Self-publishing has been subject to ridicule since its inception. Historically, works produced outside of a traditional publishing house were/are considered less than. Since they’ve been passed on or rejected by agents, editors and the “best in the business,” they’re thought of as not good enough. Similarly, it’s been said that authors who self-publish don’t have what it takes to make it mainstream or be successful in the “real” book industry.
But that isn’t the case anymore.
Paul Carr, a proficient nonfiction author published by several traditional houses, thinks we’re entering a golden age of self-publishing. He likened the practice to blogging: It was once mocked as embarrassing websites run by people who couldn’t make it as real journalists, but now, is a growing, respected segment of media. Self-publishing, Carr says, is for authors who don’t fit in the mainstream industry because their message or style is too bold or experimental, and it’s becoming more and more accepted every year.
After writing his first novel and facing the difficulties of the slow-moving traditional publishing industry, Carr turned to self-publishing himself. And he’s not the only mainstream author to speak in favor of self-publishing.
Max Brooks, celebrated author of World War Z, has also encouraged authors to self-publish or, at the very least, self-promote. He thinks that traditional publishing simply doesn’t work for everyone or every book, and he urges all authors to take control of their own marketing and explore the option of self-publishing before committing to the traditional route. He points out that two of the highest-grossing books of the last decade were self-published: Andy Weir’s The Martian (2011) and E.L. James’ Fifty Shades of Grey (2011). Both writers were picked up by traditional publishing houses, but their initial success came through self-publishing.
So how do you break through the stigma and self-publish well?
1. Be in control.
Don’t be fooled by traditional publishing houses’ promises: big advances are often only for big names; marketing and publicity are not guaranteed; authors are usually far more involved than expected. By taking control and self-publishing, you can eliminate agent, editor and large print run production costs as well as the need to constantly prove yourself in the querying process. Get your story or message out there at your own pace instead of sitting around waiting to be accepted and then waiting for the traditional process.
2. Hire a team.
Just because you’re self-publishing doesn’t mean you’re working alone. Platforms like Reedsy, 99Designs and IngramSpark are a big factor in the evolution of and growing respect for self-publishing. Authors can hire editors, typesetters and designers who work for traditional publishing houses, even the Big Five. Using these resources involves paying upfront for every service, but they allow self-published books’ quality to match, or even rival, traditionally published books.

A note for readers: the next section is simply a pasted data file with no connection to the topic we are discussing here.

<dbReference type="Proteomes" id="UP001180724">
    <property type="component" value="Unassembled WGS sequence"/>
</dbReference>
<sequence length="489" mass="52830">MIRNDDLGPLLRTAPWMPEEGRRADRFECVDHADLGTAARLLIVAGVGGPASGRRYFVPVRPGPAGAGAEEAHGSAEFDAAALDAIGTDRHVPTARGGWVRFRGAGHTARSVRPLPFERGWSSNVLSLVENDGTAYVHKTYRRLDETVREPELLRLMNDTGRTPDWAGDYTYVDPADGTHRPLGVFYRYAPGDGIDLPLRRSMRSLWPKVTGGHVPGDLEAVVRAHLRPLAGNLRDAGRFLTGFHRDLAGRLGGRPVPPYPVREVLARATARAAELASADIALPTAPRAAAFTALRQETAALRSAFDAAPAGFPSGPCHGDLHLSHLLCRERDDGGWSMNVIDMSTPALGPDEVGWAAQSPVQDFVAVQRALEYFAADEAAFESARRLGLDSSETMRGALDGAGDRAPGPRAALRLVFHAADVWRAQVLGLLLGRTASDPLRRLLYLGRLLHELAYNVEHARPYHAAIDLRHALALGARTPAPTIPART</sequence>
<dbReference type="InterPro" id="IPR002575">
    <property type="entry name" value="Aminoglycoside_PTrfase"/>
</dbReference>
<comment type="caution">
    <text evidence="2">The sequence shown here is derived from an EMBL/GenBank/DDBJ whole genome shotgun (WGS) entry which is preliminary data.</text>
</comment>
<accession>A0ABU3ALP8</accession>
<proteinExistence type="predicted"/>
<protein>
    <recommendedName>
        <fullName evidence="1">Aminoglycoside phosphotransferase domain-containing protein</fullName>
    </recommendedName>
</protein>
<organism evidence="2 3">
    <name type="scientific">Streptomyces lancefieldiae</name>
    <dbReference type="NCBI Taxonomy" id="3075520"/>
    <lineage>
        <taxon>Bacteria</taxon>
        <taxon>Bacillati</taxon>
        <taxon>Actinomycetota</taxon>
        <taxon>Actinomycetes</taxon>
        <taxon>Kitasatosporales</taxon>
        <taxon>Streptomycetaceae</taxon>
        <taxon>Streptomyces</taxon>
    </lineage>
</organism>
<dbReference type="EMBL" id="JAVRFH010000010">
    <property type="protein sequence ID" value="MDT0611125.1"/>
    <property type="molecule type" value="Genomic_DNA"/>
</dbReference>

3. Don’t cut corners.
Everyone needs an editor. You must hire a developmental editor to workshop your writing, raise it to the best level it can be and catch plotholes you’ve overlooked because you’re so close to your own work. Similarly, copy editors catch hundreds of little mistakes that you’ll never see, and a professional cover designer makes all the difference when you want to stand out on shelves, even if they’re digital shelves.
4. Build your platform.
Regardless of which route you choose, everything depends on the platform you come in with and cultivate on your own. Invest time on a personal blog or newsletter. Create social media accounts. Be genuine and authentic, as attitude and message are far more important than follower count. Try not to be overly sales-focused; interact with others, support fellow authors and talk about yourself and your process. Participate in forums that coincide with your topic, and insert yourself in conversations until people learn your name.
To some degree, the stigma against self-publishing still exists. Book trade publications, top reviewers and bestseller lists such as Kirkus and The New York Times won’t consider any self-published works, and bookshops often don’t stock self-published books since they aren’t distributed through larger channels. However, the group that really matters — readers — won’t notice and doesn’t really care.
No one looks at the imprint or publisher when buying books; they look at the cover and author. If you fully invest the necessary time and money, you can produce a book that looks as good as a traditionally published book, and no one will know. Regular reader reviews on Goodreads and Amazon trump names like Kirkus and The New York Times lately anyway. So consider all your options, do your research and find the best method that works for you.
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